We tried the Chilli Chicken with bone. The meat used was that of a country chicken and it was delicious. The dish comprised pieces of marinated fried chicken garnished with green chilies. There were no onions or any other vegetables. But it was a surprise to discover the taste of onion and garlic and other spices, once you savoured the dish. Actually, chicken had been marinated with the onion, garlic and other juices. Moreover, these deep-fried pieces were still soft and not crunchy. We unanimously agreed that it was a delicious dish.
We then moved on to pan-fried Cantonese Noodles. These thick noodles are prepared in-house from white flour. The gravy is bland and the entire taste comes from the added vegetables. The egg was mixed at the time of its preparation of the noodles and hence very much unlike the “bhurji” found everywhere else. Actually, the egg is used in the noodles as a part of the gravy and gets mildly cooked along with the noodles itself. This was also as delicious as it can be. The best part was that due to the induced blandness in all the dishes, they did not take a heavy toll on the stomach even after leaving us satiated.
47, South Tangra Road
(Opposite Chinese Kali Temple)
Timing: 11 am to 11 pm
Car Park: In the vicinity

Chung has been in existence for the past 40 years. Tucked inside the lane beside the Chinese Kali Temple in Tangra, they built the first floor which can now accommodate 80 people. They are primarily into catering original Chinese cuisine for different parties and ceremonies. The restaurant is open for just 4 hours, between 6pm and 10pm. Linda Chung, the owner, is an experienced restaurateur having grown-up seeing her parents run a Chinese eatery in Chandni Street.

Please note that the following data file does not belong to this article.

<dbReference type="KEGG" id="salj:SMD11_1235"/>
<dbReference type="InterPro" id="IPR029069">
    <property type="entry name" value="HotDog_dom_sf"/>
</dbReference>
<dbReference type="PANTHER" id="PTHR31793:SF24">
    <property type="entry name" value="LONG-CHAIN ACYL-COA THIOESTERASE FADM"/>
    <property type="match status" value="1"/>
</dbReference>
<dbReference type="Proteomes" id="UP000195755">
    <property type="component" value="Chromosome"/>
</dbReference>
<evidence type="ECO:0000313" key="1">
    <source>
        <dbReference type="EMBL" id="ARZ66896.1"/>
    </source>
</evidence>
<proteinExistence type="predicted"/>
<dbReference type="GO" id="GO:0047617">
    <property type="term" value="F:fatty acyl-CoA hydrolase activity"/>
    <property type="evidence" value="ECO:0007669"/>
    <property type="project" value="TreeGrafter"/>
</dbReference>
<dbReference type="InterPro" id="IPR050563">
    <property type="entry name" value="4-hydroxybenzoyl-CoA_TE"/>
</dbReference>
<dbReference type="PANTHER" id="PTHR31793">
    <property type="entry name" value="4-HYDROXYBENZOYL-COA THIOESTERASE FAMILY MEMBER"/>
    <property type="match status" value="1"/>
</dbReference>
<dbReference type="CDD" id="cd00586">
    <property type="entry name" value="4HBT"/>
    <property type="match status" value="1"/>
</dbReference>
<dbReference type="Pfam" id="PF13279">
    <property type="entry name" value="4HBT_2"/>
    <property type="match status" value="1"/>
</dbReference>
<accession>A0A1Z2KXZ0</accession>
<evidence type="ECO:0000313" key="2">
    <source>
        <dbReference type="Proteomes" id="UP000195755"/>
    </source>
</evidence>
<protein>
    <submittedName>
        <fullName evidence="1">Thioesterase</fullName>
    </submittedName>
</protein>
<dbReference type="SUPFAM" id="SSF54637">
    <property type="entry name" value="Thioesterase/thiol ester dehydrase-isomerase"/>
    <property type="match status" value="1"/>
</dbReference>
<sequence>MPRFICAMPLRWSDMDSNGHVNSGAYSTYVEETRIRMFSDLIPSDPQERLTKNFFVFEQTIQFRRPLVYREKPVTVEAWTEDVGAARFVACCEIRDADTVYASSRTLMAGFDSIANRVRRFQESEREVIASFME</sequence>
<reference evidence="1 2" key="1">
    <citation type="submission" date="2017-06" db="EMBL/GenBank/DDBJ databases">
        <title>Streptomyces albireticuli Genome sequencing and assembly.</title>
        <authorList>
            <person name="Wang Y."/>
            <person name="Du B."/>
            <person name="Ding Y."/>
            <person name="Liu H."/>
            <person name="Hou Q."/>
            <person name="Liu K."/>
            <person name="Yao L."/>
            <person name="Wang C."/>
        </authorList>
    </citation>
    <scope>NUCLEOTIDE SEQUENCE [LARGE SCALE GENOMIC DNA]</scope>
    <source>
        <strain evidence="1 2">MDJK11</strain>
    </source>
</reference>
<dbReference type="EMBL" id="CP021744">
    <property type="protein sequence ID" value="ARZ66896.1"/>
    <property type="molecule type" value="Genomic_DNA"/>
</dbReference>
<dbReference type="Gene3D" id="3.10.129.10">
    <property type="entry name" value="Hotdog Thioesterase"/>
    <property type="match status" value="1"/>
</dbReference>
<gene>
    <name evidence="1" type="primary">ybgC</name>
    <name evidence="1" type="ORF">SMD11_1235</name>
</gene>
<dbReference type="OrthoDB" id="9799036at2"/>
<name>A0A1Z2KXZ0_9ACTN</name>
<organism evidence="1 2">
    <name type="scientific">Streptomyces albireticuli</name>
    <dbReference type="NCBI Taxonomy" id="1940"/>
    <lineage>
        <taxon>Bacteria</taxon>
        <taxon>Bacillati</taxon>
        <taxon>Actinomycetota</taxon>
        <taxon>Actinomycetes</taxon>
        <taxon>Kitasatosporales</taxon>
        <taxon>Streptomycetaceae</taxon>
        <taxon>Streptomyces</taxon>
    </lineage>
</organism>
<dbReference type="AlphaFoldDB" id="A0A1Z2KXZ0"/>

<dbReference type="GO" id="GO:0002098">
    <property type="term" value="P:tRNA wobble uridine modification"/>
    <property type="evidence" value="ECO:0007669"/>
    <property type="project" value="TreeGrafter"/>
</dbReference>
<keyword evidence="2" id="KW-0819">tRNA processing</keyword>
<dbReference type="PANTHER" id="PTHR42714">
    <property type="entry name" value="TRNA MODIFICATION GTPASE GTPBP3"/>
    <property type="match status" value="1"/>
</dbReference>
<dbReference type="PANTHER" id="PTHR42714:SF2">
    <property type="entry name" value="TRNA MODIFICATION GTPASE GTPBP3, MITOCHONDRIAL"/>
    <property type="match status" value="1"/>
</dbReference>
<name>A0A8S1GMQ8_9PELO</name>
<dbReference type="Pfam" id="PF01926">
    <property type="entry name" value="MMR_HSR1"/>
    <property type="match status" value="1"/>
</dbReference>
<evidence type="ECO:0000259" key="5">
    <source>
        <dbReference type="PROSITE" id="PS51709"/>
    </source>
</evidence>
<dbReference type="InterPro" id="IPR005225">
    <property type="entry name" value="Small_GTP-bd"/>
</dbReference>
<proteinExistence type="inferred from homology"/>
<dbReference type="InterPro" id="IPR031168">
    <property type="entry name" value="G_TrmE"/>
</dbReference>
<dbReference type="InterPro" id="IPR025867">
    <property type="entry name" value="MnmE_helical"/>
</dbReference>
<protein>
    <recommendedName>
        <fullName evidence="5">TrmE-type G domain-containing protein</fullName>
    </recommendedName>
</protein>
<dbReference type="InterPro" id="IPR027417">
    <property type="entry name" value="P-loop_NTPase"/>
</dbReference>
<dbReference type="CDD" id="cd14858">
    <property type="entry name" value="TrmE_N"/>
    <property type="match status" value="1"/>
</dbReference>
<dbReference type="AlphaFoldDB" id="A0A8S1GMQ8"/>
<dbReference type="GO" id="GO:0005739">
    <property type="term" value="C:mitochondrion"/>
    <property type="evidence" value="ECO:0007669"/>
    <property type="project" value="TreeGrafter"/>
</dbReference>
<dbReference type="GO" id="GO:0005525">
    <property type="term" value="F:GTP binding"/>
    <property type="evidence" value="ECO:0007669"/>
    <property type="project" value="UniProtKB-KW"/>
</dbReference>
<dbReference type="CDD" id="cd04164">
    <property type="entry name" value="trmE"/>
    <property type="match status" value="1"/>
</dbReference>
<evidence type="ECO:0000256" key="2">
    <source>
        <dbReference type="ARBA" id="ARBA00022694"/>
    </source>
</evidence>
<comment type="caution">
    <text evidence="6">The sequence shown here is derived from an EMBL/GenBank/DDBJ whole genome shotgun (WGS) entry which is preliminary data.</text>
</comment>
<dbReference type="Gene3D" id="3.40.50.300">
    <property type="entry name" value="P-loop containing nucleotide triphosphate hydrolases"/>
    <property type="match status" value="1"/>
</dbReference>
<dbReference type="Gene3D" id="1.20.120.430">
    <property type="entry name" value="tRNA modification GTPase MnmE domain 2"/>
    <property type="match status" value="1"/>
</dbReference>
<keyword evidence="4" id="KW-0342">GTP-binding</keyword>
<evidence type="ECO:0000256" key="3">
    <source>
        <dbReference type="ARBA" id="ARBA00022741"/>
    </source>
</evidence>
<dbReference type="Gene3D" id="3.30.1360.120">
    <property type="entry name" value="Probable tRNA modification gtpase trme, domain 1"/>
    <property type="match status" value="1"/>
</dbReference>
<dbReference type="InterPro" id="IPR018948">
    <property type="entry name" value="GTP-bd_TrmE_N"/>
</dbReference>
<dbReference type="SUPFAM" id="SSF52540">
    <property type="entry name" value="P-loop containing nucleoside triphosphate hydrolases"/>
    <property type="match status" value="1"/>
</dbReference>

In any discussion on authentic Chinese cuisine Chung is mandatorily mentioned. When we visited her eatery we figured out the reasons behind its popularity among food connoisseurs. Linda cooks the dishes herself when anybody asks for authentic Chinese cuisine. No wonder her services are requisitioned for private parties thrown by the Chief Minister of Nagaland. She still goes to Canada for about a month every year to cook for her brother’s eatery.

As recommended by the restaurant, we had Garlic Chow and Chilli Pork. The Chilli Pork was prepared on a base of finely grained rice and the juice from Pork. You would be able to feel the rice as a paste all over the dish, mixed with the spices. This lent a unique taste to the pork, rarely present in average Chinese dishes. It was purely a connoisseur’s dish. The Garlic Chow had raw egg-white as everywhere else. The difference was that here, it was used as a base. In this hakka-styled dish, the gravy was actually the egg-white which had a subtle smell and was colourless in the mildly cooked form. The vegetables in the Garlic Chow were very finely chopped so that they came up in every bite in the smoothest forms. The bland Garlic Chow complemented the spicy Chilli Pork so perfectly that the taste lingered on for hours thereafter.

47, South Tangra Road, (Inside the lane adjacent to Chinese Kali Temple)
Tel: 2329-9831
Timing: 6 pm to 10 pm
Car Park: In the vicinity